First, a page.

Top four tech considerations for asset managers
What investors should know about the technology needs and wants of their tenants
Experience is essential. And while we’ve seen the concept transform sectors such as hospitality and retail, the office can’t be ignored.
Pre-pandemic, the idea of the experiential office was already taking flight thanks to successful flex office models like WeWork. COVID accelerated the need to create an environment worth the commute as employees acclimated to working from home.
And we’re not just talking about office suites. Building owners also must create an experience that translates to occupiers.
For asset managers, that means ensuring common areas focus on the tenant experience and offer superior client services.
The challenge is that it’s not one solution, and it’s not one-size-fits-all.
But specific experiences can and should be augmented by technology, and as the flight to quality continues, tenants are increasingly drawn to an office building that seamlessly incorporates innovative tech solutions. Thus, building owners need to invest in technology to remain relevant to their clients.
We’ve identified four key tech considerations asset managers will want to consider attracting quality-minded tenants.
1) Building Access
No one wants to fumble through their belongings to find a key card to enter a building. Or worse, go through the hassle of getting a temporary pass when they’ve lost their key card or left it at home. Also, office workers do not want to carry multiple key cards or fobs to access different buildings, amenity areas, or parking garages.
Having it all on your phone is a hot trend.
Smartphone-based access control offers a modern and more frictionless tenant experience. It also helps property staff easily track who enters and exits a building and consolidates existing buildings within a portfolio and suite-level access control systems into a single cloud-enabled network.
2) Tenant Engagement Apps
Strong work connections are vital for making the return-to-work commute worthy.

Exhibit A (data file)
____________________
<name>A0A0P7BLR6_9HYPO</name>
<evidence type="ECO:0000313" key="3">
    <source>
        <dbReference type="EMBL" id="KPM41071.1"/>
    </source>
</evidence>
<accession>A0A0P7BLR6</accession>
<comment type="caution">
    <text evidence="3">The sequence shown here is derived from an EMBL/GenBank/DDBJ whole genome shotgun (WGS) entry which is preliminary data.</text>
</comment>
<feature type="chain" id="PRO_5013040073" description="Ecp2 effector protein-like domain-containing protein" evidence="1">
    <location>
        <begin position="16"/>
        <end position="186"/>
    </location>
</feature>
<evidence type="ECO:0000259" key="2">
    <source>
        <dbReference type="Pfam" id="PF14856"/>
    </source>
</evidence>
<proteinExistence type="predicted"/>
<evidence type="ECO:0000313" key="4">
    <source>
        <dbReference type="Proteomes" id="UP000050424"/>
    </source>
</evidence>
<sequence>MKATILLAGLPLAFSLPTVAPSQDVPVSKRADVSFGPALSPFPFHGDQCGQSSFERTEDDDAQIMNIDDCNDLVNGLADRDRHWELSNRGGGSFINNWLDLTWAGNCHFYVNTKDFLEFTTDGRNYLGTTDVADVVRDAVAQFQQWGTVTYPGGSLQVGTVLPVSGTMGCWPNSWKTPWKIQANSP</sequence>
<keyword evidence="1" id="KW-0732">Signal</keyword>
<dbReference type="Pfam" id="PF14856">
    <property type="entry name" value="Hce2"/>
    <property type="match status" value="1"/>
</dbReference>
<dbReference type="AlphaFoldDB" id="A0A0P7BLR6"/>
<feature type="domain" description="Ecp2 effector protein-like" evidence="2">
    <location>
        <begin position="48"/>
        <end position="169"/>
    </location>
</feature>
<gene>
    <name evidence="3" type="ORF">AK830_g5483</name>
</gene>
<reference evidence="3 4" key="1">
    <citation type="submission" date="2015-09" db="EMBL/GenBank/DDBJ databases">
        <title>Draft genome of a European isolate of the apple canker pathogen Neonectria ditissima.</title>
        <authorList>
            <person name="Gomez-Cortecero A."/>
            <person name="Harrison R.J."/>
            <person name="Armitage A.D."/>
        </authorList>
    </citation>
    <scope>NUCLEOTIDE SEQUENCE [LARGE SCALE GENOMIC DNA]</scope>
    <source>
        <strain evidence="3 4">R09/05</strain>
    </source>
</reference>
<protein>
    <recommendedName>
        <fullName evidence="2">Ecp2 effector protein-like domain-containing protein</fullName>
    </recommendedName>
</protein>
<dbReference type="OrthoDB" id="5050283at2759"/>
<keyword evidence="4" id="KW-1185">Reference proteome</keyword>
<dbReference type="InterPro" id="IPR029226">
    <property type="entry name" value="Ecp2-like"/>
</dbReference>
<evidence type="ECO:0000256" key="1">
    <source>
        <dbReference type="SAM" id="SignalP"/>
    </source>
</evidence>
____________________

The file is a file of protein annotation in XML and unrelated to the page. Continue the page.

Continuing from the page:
Adding tenant lounges, coffee shops, fitness centers, and conference rooms isn’t enough to draw in tenants. Building owners need an activation strategy to make sure they’re fully leveraging such amenities.
Building apps are a valuable way to connect with tenants, provide offers, and showcase amenities.
For example, workplace experience platform Hq0 streamlines building experiences offered to tenants through its easy-to-use app. Tenants get what they need at their fingertips, but owners get a bonus, too. There’s also an analytics suite, hybrid work tools and a flex space management system that can provide valuable data and feedback to help drive even greater tenant engagement and stickiness.
That said, finding the right solution (and what tenants will and will not use in an engagement app) remains a challenge. For example, does adding a feature to order food or a car service make sense when users already use Uber Eats and Lyft?
The right partner can work with you to design a custom app that highlights building offerings and keeps tenants informed and connected with the building and surrounding community. In addition, keeping the app current will drive adoption. The result? Additional data that allows for greater personalization and program improvements.